Keep your Internet; we want books

June 11, 2008

reading.jpgWhose kids are these, anyway? A new survey released by Scholastic Corp, the U.S. publisher of the Harry Potter books, shows that book publishers, newspaper proprietors and massive forest logging concerns have a future:

75 percent of kids age 5-17 agree with the statement, “No matter what I can do online, I’ll always want to read books printed on paper,” and 62% of kids surveyed say they prefer to read books printed on paper rather than on a computer or a handheld device.

And if you think that that dastardly Internet is going to turn the minds of children to pulp, guess again, the study says:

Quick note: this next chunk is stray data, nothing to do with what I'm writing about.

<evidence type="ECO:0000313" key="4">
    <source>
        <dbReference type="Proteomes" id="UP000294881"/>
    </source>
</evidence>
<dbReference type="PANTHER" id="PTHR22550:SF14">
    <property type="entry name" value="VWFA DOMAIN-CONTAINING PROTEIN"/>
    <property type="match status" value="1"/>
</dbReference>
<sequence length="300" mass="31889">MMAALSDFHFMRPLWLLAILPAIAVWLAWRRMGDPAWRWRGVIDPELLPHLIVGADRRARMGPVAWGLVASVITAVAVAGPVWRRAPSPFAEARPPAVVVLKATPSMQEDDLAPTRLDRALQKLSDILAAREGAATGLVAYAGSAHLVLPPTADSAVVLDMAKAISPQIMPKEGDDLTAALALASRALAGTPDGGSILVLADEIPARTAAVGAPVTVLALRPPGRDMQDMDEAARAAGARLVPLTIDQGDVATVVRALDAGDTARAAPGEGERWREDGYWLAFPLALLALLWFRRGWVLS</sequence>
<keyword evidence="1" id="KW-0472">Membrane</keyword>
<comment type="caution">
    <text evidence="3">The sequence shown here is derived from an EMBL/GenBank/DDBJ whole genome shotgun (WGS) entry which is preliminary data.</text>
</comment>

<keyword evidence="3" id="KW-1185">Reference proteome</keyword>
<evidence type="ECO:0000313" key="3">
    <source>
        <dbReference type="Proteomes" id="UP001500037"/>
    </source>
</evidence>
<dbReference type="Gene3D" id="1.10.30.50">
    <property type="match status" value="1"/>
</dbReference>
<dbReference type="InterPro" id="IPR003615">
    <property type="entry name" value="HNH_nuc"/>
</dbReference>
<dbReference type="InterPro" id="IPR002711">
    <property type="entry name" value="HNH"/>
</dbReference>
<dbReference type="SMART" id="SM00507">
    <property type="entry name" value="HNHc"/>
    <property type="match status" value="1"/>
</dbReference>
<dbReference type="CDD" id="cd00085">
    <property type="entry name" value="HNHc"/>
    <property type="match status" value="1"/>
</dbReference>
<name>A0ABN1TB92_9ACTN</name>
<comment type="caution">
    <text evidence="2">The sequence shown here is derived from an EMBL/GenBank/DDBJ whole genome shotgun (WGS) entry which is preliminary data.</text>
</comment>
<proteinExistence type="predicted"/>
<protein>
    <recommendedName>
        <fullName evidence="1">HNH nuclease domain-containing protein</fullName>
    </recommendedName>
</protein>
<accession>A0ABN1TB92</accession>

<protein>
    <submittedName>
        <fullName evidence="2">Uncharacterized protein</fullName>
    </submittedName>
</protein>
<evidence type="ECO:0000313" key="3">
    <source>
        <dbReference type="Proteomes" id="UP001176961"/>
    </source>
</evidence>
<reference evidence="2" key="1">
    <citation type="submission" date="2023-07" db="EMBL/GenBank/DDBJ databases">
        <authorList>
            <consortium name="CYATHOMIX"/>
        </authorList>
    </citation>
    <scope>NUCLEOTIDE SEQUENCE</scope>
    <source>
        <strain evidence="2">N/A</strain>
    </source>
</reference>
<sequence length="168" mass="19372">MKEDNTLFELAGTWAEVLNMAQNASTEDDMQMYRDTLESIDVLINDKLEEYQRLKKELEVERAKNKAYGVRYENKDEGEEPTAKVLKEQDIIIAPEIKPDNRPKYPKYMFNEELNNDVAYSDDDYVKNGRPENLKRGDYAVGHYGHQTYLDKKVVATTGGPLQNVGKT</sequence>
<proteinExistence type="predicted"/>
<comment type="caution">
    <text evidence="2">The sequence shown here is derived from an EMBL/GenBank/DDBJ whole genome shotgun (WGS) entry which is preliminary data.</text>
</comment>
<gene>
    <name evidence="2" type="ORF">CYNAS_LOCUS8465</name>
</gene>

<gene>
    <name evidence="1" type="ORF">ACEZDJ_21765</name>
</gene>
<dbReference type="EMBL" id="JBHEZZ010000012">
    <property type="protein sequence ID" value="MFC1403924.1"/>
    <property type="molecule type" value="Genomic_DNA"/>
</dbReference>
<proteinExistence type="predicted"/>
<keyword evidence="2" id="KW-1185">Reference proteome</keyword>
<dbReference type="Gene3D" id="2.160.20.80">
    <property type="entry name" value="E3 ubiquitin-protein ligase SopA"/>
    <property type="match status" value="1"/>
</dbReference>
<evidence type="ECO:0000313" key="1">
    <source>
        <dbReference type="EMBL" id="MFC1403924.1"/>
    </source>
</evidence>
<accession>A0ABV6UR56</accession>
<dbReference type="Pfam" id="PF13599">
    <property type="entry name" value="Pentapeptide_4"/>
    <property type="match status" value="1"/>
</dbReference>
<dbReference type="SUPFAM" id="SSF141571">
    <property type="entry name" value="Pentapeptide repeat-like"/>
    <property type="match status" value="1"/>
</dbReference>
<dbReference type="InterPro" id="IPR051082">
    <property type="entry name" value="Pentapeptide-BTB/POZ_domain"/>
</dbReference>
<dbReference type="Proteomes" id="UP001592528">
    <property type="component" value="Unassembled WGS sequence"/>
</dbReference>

Kids who go online to extend the reading experience – by going to book or author websites or connecting with other readers – are more likely to read books for fun every day.

To break it down a bit, we see that boys tend to prefer the Internet for “fun” reading (54 percent vs. 46 percent) while girls prefer books (63 percent vs. 37 percent).  And two-thirds of children believe that fun reading will be a primarily digital pastime in 10 years, as opposed, we suppose, to MANDATORY reading, which will still be on paper.

(Photo: Reuters)

No comments so far

We welcome comments that advance the story through relevant opinion, anecdotes, links and data. If you see a comment that you believe is irrelevant or inappropriate, you can flag it to our editors by using the report abuse links. Views expressed in the comments do not represent those of Reuters. For more information on our comment policy, see